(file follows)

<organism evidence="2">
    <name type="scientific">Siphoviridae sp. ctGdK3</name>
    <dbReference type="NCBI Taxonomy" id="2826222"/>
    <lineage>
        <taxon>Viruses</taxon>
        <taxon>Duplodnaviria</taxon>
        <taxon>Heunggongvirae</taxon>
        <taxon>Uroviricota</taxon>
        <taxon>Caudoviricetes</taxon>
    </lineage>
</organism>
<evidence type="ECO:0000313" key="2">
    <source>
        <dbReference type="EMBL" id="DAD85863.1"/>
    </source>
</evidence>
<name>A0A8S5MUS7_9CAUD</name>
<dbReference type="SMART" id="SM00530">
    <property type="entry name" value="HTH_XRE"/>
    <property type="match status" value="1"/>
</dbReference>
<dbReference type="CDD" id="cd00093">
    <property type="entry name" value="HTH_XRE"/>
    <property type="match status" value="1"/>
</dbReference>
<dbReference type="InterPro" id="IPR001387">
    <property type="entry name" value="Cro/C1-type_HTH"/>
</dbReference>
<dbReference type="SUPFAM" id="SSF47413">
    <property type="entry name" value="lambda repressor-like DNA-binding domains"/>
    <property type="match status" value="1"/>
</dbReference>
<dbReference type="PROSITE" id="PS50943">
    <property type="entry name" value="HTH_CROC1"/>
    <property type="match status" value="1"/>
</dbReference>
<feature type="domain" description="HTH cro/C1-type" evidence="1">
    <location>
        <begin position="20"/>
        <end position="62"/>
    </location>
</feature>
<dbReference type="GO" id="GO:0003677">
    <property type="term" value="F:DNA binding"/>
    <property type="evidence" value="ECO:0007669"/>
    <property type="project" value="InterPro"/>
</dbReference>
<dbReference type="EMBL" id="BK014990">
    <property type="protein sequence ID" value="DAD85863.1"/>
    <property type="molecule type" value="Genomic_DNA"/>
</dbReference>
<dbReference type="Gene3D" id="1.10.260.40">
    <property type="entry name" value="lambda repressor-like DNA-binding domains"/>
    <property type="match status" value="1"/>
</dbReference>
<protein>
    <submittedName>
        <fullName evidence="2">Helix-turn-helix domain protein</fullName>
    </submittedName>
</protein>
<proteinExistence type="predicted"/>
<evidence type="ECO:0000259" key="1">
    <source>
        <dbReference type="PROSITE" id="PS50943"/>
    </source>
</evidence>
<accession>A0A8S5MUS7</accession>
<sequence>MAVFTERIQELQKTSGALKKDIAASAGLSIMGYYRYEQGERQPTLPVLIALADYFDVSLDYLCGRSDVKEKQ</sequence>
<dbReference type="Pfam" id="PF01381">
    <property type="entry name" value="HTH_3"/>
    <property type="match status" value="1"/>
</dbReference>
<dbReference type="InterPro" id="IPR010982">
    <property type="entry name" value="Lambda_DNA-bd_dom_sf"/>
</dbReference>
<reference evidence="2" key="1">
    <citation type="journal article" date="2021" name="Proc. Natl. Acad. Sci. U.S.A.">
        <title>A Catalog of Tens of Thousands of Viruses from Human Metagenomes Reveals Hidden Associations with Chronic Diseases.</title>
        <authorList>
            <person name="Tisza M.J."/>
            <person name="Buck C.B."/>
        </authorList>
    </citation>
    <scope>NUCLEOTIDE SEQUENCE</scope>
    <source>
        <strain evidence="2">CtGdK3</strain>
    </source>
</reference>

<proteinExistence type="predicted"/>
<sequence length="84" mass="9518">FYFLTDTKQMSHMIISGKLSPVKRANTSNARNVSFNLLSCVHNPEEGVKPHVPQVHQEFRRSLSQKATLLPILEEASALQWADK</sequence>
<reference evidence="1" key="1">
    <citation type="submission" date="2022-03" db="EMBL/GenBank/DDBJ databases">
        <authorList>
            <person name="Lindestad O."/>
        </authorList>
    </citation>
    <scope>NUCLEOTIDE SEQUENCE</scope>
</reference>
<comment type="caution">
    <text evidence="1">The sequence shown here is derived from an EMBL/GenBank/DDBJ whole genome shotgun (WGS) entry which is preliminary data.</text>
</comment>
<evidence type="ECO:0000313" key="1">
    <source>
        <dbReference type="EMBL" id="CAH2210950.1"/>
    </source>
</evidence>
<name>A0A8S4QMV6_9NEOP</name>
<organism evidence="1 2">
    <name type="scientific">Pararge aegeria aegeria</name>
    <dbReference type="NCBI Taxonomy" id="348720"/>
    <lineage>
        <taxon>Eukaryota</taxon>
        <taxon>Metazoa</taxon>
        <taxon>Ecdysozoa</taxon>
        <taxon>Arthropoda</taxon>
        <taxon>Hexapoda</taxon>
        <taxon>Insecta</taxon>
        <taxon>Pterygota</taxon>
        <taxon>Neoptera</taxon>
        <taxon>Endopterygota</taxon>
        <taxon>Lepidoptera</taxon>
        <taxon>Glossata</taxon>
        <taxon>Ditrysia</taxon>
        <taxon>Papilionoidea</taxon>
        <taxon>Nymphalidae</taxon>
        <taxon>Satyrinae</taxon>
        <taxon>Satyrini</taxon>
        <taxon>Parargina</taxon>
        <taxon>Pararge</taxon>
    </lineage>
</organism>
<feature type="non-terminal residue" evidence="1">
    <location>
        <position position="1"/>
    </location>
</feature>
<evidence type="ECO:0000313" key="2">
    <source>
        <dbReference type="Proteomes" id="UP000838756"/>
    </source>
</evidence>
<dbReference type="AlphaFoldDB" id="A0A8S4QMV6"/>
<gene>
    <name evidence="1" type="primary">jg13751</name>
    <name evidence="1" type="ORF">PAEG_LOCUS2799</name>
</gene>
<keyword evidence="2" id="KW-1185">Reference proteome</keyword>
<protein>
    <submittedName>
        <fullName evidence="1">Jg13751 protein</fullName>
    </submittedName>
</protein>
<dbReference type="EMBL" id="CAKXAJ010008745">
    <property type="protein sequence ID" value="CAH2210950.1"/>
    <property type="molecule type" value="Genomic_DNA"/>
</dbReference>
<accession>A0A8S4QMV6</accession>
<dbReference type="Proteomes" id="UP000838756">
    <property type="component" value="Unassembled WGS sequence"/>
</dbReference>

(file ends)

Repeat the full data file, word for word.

<organism evidence="2">
    <name type="scientific">Siphoviridae sp. ctGdK3</name>
    <dbReference type="NCBI Taxonomy" id="2826222"/>
    <lineage>
        <taxon>Viruses</taxon>
        <taxon>Duplodnaviria</taxon>
        <taxon>Heunggongvirae</taxon>
        <taxon>Uroviricota</taxon>
        <taxon>Caudoviricetes</taxon>
    </lineage>
</organism>
<evidence type="ECO:0000313" key="2">
    <source>
        <dbReference type="EMBL" id="DAD85863.1"/>
    </source>
</evidence>
<name>A0A8S5MUS7_9CAUD</name>
<dbReference type="SMART" id="SM00530">
    <property type="entry name" value="HTH_XRE"/>
    <property type="match status" value="1"/>
</dbReference>
<dbReference type="CDD" id="cd00093">
    <property type="entry name" value="HTH_XRE"/>
    <property type="match status" value="1"/>
</dbReference>
<dbReference type="InterPro" id="IPR001387">
    <property type="entry name" value="Cro/C1-type_HTH"/>
</dbReference>
<dbReference type="SUPFAM" id="SSF47413">
    <property type="entry name" value="lambda repressor-like DNA-binding domains"/>
    <property type="match status" value="1"/>
</dbReference>
<dbReference type="PROSITE" id="PS50943">
    <property type="entry name" value="HTH_CROC1"/>
    <property type="match status" value="1"/>
</dbReference>
<feature type="domain" description="HTH cro/C1-type" evidence="1">
    <location>
        <begin position="20"/>
        <end position="62"/>
    </location>
</feature>
<dbReference type="GO" id="GO:0003677">
    <property type="term" value="F:DNA binding"/>
    <property type="evidence" value="ECO:0007669"/>
    <property type="project" value="InterPro"/>
</dbReference>
<dbReference type="EMBL" id="BK014990">
    <property type="protein sequence ID" value="DAD85863.1"/>
    <property type="molecule type" value="Genomic_DNA"/>
</dbReference>
<dbReference type="Gene3D" id="1.10.260.40">
    <property type="entry name" value="lambda repressor-like DNA-binding domains"/>
    <property type="match status" value="1"/>
</dbReference>
<protein>
    <submittedName>
        <fullName evidence="2">Helix-turn-helix domain protein</fullName>
    </submittedName>
</protein>
<proteinExistence type="predicted"/>
<evidence type="ECO:0000259" key="1">
    <source>
        <dbReference type="PROSITE" id="PS50943"/>
    </source>
</evidence>
<accession>A0A8S5MUS7</accession>
<sequence>MAVFTERIQELQKTSGALKKDIAASAGLSIMGYYRYEQGERQPTLPVLIALADYFDVSLDYLCGRSDVKEKQ</sequence>
<dbReference type="Pfam" id="PF01381">
    <property type="entry name" value="HTH_3"/>
    <property type="match status" value="1"/>
</dbReference>
<dbReference type="InterPro" id="IPR010982">
    <property type="entry name" value="Lambda_DNA-bd_dom_sf"/>
</dbReference>
<reference evidence="2" key="1">
    <citation type="journal article" date="2021" name="Proc. Natl. Acad. Sci. U.S.A.">
        <title>A Catalog of Tens of Thousands of Viruses from Human Metagenomes Reveals Hidden Associations with Chronic Diseases.</title>
        <authorList>
            <person name="Tisza M.J."/>
            <person name="Buck C.B."/>
        </authorList>
    </citation>
    <scope>NUCLEOTIDE SEQUENCE</scope>
    <source>
        <strain evidence="2">CtGdK3</strain>
    </source>
</reference>

<proteinExistence type="predicted"/>
<sequence length="84" mass="9518">FYFLTDTKQMSHMIISGKLSPVKRANTSNARNVSFNLLSCVHNPEEGVKPHVPQVHQEFRRSLSQKATLLPILEEASALQWADK</sequence>
<reference evidence="1" key="1">
    <citation type="submission" date="2022-03" db="EMBL/GenBank/DDBJ databases">
        <authorList>
            <person name="Lindestad O."/>
        </authorList>
    </citation>
    <scope>NUCLEOTIDE SEQUENCE</scope>
</reference>
<comment type="caution">
    <text evidence="1">The sequence shown here is derived from an EMBL/GenBank/DDBJ whole genome shotgun (WGS) entry which is preliminary data.</text>
</comment>
<evidence type="ECO:0000313" key="1">
    <source>
        <dbReference type="EMBL" id="CAH2210950.1"/>
    </source>
</evidence>
<name>A0A8S4QMV6_9NEOP</name>
<organism evidence="1 2">
    <name type="scientific">Pararge aegeria aegeria</name>
    <dbReference type="NCBI Taxonomy" id="348720"/>
    <lineage>
        <taxon>Eukaryota</taxon>
        <taxon>Metazoa</taxon>
        <taxon>Ecdysozoa</taxon>
        <taxon>Arthropoda</taxon>
        <taxon>Hexapoda</taxon>
        <taxon>Insecta</taxon>
        <taxon>Pterygota</taxon>
        <taxon>Neoptera</taxon>
        <taxon>Endopterygota</taxon>
        <taxon>Lepidoptera</taxon>
        <taxon>Glossata</taxon>
        <taxon>Ditrysia</taxon>
        <taxon>Papilionoidea</taxon>
        <taxon>Nymphalidae</taxon>
        <taxon>Satyrinae</taxon>
        <taxon>Satyrini</taxon>
        <taxon>Parargina</taxon>
        <taxon>Pararge</taxon>
    </lineage>
</organism>
<feature type="non-terminal residue" evidence="1">
    <location>
        <position position="1"/>
    </location>
</feature>
<evidence type="ECO:0000313" key="2">
    <source>
        <dbReference type="Proteomes" id="UP000838756"/>
    </source>
</evidence>
<dbReference type="AlphaFoldDB" id="A0A8S4QMV6"/>
<gene>
    <name evidence="1" type="primary">jg13751</name>
    <name evidence="1" type="ORF">PAEG_LOCUS2799</name>
</gene>
<keyword evidence="2" id="KW-1185">Reference proteome</keyword>
<protein>
    <submittedName>
        <fullName evidence="1">Jg13751 protein</fullName>
    </submittedName>
</protein>
<dbReference type="EMBL" id="CAKXAJ010008745">
    <property type="protein sequence ID" value="CAH2210950.1"/>
    <property type="molecule type" value="Genomic_DNA"/>
</dbReference>
<accession>A0A8S4QMV6</accession>
<dbReference type="Proteomes" id="UP000838756">
    <property type="component" value="Unassembled WGS sequence"/>
</dbReference>